Monday, November 23, 2015

'Gene drive' mosquitoes engineered to fight malaria


         Malaria is the number four leading cause of death in Africa.  Accounting for 6% of deaths in sub-saharan Africa. Scientists however may have recently cracked the case to wipe out the disease in some regions for good.  Malaria is spread almost entirely through mosquitoes.  In Africa the mosquitoes that spread Malaria are infected with a parasite of the Plasmodium genus.  Every time a mosquito bites a human it injects some of the parasite into their blood stream.  Scientist have been studying the mosquito's genome intensely to discover a way to fight Malaria.
           The idea was that if scientists could engineer the mosquito's genome so that it would be resistant to the parasite than the mosquito would no longer spread the disease.  However the problem was that it is nearly impossible to genetically engineer a whole wild population of mosquitos with the same gene.
            Insert the concept of "gene drive".  Gene drive basically is a way to alter the inheritance pattern to favor the inheritance of one particular gene.  This would allow the genetically engineered mosquitos to pass on its resistant genes to all of its offspring rather than just half.  Anthony James a molecular biologist at the University of California Irvine wrote a paper suggesting that this method of gene drive could affectively wipe out malaria.  He recently was contacted by other biologists who successfully engineered a gene drive in fruit flies.  James used their same method a gene editing system called CRSPR-Cas9 in mosquitos and found that 99% of the offspring received the resistant gene.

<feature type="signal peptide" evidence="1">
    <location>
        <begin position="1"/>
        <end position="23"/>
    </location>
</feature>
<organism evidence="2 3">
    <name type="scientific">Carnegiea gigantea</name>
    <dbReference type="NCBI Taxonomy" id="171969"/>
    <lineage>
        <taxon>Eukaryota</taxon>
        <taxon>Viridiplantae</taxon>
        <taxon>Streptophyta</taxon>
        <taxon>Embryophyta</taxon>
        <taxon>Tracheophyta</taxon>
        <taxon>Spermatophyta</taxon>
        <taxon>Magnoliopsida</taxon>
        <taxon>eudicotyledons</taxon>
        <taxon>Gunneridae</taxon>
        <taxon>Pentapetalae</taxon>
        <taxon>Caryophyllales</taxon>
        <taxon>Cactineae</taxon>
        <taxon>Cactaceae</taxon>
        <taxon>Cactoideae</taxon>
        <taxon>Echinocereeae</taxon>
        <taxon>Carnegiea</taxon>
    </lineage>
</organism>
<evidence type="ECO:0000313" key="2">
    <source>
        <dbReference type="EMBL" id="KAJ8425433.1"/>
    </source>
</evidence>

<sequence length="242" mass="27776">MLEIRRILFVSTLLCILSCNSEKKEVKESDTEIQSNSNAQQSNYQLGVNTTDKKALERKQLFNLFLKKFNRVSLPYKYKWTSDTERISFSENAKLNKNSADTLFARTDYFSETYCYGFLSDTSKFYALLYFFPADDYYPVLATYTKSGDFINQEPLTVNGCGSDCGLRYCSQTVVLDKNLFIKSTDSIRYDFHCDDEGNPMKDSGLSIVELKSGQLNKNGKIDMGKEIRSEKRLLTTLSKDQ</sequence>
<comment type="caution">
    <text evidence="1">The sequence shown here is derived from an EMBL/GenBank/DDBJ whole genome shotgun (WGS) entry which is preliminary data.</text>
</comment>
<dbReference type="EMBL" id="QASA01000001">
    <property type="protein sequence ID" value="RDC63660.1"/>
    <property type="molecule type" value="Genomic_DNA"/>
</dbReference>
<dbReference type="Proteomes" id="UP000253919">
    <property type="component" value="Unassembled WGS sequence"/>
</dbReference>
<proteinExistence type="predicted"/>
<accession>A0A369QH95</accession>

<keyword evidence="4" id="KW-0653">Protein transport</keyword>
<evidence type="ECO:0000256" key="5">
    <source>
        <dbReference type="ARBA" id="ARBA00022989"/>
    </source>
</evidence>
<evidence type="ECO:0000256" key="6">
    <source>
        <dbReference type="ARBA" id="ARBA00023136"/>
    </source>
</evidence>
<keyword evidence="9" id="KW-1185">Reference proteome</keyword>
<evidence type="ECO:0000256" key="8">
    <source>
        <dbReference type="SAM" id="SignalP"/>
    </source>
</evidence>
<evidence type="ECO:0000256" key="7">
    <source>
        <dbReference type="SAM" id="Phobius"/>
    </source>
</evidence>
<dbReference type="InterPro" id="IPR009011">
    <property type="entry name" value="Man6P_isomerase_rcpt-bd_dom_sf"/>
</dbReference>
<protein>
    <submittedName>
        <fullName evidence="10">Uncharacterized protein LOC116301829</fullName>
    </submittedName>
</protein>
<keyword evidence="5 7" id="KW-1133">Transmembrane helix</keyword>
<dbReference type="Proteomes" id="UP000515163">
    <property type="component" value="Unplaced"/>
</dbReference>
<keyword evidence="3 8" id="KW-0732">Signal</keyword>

In my opinion I am a bit skeptical by engineering entire populations of mosquitos, because we do not know any other side affects of the gene drive or transgenic material in the mosquito.  However I am amazed that there is a method that scientist have come of with that has the capability to completely wipe out a disease in Malaria that has plagued third world countries for centuries.

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